Want To Reduce Negative Thoughts? Try This Exercise To Stop Negative Thinking
On average, a person thinks at least 10,000 thoughts per day! Out of these 10,000, almost 80% of thoughts are negative and around 90% of thoughts are repetitive. Knowing the frequency of our negative thinking, what can we do to change negative thoughts to positive?
In this article, I’m going to be talking about a simple exercise to stop negative thinking. An exercise my therapist taught me when I was recovering from clinical depression.
But before I begin, let me tell you a little something about negative thoughts and why they manifest.
It is a fact that, on average, we think more negative thoughts than we think positive thoughts. Why? Therapists who practice cognitive-behavioral therapy have a term for this phenomenon – ANT or Automatic Negative Thoughts.
Let’s keep in mind that not all negative thoughts are bad, per se. Most of the time our negative thoughts are baseless and impractical. They only create imaginary scenarios in our minds that might never come true.
To break this pattern of constant negative thinking, let’s take a look at the exercise to stop negative thinking.
The “2 For 1” Exercise for Break Negative Pattern
When I was diagnosed with depression (and even before that), my mind was on a constant roll and not on a good one. My thoughts constantly swirled around negative scenarios. My mind was filled with thoughts such as:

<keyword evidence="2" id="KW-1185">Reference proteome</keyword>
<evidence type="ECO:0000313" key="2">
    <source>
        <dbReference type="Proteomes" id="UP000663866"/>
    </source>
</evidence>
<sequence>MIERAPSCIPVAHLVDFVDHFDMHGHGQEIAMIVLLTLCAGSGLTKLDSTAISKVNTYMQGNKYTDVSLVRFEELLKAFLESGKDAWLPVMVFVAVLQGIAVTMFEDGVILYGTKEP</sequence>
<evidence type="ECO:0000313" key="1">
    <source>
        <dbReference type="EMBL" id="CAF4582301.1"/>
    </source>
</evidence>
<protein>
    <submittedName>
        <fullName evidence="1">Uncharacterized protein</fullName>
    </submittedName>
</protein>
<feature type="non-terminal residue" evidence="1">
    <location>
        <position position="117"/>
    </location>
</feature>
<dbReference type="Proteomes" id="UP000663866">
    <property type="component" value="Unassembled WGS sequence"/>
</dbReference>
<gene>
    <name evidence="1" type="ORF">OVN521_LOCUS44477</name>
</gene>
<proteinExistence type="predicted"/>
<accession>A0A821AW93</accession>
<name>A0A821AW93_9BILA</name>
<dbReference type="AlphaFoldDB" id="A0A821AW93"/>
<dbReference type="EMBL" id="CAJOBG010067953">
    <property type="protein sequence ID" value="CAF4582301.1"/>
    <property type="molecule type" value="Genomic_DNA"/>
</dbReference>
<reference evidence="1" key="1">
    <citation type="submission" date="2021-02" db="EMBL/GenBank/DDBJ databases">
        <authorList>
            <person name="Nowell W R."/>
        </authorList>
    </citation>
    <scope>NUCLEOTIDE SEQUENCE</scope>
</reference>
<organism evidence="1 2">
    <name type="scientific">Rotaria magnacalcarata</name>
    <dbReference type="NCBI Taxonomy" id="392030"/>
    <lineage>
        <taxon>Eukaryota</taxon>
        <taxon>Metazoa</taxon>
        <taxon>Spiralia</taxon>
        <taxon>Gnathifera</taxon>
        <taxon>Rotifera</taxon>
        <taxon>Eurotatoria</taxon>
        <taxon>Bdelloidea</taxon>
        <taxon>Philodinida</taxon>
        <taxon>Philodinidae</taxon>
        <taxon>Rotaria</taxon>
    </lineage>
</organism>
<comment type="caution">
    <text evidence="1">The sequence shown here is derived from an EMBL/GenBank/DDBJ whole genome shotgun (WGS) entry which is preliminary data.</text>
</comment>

“I’m not good enough”
“I don’t deserve love and compassion”
“I probably should be left alone”
While my mind knew that these thoughts were stemming from my symptoms of depression and how I was being treated by my bullies, it didn’t stop it from thinking these thoughts.
When I started therapy, my therapist, a very kind and patient woman, taught me exercises to work upon my negative thoughts. She told me to think two positive thoughts for every negative one. At first, I was baffled because how can I think positively when all my mind conjures up are negative thoughts?
Slowly, when I started doing this exercise regularly, I realized that I can change my thoughts without much effort. Soon, thinking positive thoughts for every negative one became a habit.
What You Need To Do
To practice this exercise, you don’t need anything more than a pen, paper, and a quiet place where you can focus on your thoughts.
This “2 For 1” exercise will help you think about positive outcomes for the future instead of negative outcomes your mind conjures up first. Using the power of positive thinking, you will be able to shift your habit of negative thinking.
Just follow these steps:
Step 1: Write It Down
On the paper, write down your negative thoughts. Don’t filter. Just write what you’re thinking or whatever negative thought your mind brings up. It is important to write down your thoughts on a paper as this activity helps you transfer (metaphorically) your thoughts from your mind to a paper.
This will help you focus on the positive thoughts when your mind is clear of the negative ones.
Step 2: Focus On It
After you’ve written your thoughts on the paper, take a pause. Focus on the feeling, the emotions your thoughts are producing. Is it hopelessness? Is it anger? Is it sadness? What is it? Once you’ve become aware of your emotion, notice where the feeling is in your body.
You can also jot down words or draw a picture you associate with the thought, feeling, and emotion.